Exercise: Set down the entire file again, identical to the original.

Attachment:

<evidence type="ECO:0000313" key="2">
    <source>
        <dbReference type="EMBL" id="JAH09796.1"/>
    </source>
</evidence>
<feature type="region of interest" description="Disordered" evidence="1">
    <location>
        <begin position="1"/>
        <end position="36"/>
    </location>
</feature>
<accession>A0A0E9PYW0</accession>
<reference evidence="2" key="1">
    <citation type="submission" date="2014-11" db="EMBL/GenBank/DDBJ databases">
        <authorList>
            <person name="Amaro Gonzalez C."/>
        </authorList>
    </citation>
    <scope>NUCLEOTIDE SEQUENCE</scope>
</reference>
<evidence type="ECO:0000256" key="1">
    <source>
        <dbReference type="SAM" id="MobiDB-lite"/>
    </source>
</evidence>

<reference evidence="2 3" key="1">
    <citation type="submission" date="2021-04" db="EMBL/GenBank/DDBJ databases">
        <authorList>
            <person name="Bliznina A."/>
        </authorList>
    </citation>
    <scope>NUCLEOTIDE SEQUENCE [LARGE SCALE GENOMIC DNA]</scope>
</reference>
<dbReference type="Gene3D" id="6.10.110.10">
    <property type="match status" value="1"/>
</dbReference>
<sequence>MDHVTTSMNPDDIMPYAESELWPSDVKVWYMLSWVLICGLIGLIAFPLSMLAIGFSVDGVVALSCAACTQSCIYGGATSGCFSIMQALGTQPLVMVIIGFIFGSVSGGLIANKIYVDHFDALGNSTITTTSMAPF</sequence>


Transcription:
<evidence type="ECO:0000313" key="2">
    <source>
        <dbReference type="EMBL" id="JAH09796.1"/>
    </source>
</evidence>
<feature type="region of interest" description="Disordered" evidence="1">
    <location>
        <begin position="1"/>
        <end position="36"/>
    </location>
</feature>
<accession>A0A0E9PYW0</accession>
<reference evidence="2" key="1">
    <citation type="submission" date="2014-11" db="EMBL/GenBank/DDBJ databases">
        <authorList>
            <person name="Amaro Gonzalez C."/>
        </authorList>
    </citation>
    <scope>NUCLEOTIDE SEQUENCE</scope>
</reference>
<evidence type="ECO:0000256" key="1">
    <source>
        <dbReference type="SAM" id="MobiDB-lite"/>
    </source>
</evidence>

<reference evidence="2 3" key="1">
    <citation type="submission" date="2021-04" db="EMBL/GenBank/DDBJ databases">
        <authorList>
            <person name="Bliznina A."/>
        </authorList>
    </citation>
    <scope>NUCLEOTIDE SEQUENCE [LARGE SCALE GENOMIC DNA]</scope>
</reference>
<dbReference type="Gene3D" id="6.10.110.10">
    <property type="match status" value="1"/>
</dbReference>
<sequence>MDHVTTSMNPDDIMPYAESELWPSDVKVWYMLSWVLICGLIGLIAFPLSMLAIGFSVDGVVALSCAACTQSCIYGGATSGCFSIMQALGTQPLVMVIIGFIFGSVSGGLIANKIYVDHFDALGNSTITTTSMAPF</sequence>